InfoLit Learning Community: Booklist review of Merrilee Proffitt’s “Leveraging Wikipedia: Connecting Communities of Knowledge”

Posted by InfoLit Learning Community on 10/19/18 9:00 AM

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This review, by Credo’s Henrietta Verma, appeared in the October 4, 2018 edition of Booklist Online. The collection of essays by librarians and educators describes innovative classes and projects that use Wikipedia to advance information literacy. Are you using Wikipedia editing or other practices related to the site in IL instruction? Please let us know in the comments below.

Leveraging Wikipedia: Connecting Communities of Knowledge. Proffitt, Merrilee (editor).

Feb. 2018. 263p. ALA Editions, paper, $68 (978083891632); e-book 97780838917329). 030. Review first published October 4, 2018 (Booklist Online).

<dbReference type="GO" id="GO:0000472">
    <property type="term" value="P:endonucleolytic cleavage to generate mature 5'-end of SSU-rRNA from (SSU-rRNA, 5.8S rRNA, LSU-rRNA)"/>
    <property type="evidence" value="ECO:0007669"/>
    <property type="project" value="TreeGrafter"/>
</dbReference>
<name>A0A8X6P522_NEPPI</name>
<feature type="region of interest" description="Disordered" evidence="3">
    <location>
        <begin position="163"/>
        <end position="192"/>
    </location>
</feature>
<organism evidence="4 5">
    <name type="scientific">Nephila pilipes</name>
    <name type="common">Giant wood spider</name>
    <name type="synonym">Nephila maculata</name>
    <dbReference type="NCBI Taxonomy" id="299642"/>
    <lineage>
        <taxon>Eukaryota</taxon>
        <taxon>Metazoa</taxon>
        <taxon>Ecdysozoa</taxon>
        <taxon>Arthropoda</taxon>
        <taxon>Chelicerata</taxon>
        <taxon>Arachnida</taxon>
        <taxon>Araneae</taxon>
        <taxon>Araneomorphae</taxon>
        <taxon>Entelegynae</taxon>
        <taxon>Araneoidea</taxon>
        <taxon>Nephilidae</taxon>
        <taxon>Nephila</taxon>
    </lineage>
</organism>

It is time librarians moved beyond decrying Wikipedia as something to warn against, say the authors of this useful theory and practice combination. The site is better viewed, they explain, as an information-literacy tool, a way to expand awareness of the social construction of information, a means for libraries to collaborate with cultural institutions, and more. One of the most useful entries comes last; it is by Proffitt, the collection’s editor, a senior program officer at OCLC Research, and she discusses her path from a fledgling, mistake-making Wikipedia contributor to an experienced Wikipedian, along the way experiencing the possibilities and tensions inherent in the Wikipedia-library relationship. The preceding 14 entries build toward Proffitt’s story by offering compelling views on the various ways in which information workers have embraced, improved, and drawn from Wikipedia. In “Connecting Citizens and the Military,” for example, chief librarian Theresa A. R. Embrey discusses how staff, interns, and volunteers at Pritzker Military Museum and Library in Chicago have used information from the library’s collection to fill Wikipedia’s coverage gaps. “Minding the Gaps,” by Kelly Doyle, Wikipedian in residence for gender equity at West Virginia University Libraries, covers the reasons for and the dangers of Wikipedia’s editors being mainly white males from the Western world, and how to change that. On the more technical side are entries on the semantic web (“Wikipedia and Wikidata Help Search Engines Understand Your Organization”) and metadata (“Bringing Archival Collections to Wikipedia with the Remixing Archival Metadata Project Editor”). Many librarians will find something of interest in this wide-ranging work; the entries are also excellent springboards for library-school discussions. A worthwhile purchase.


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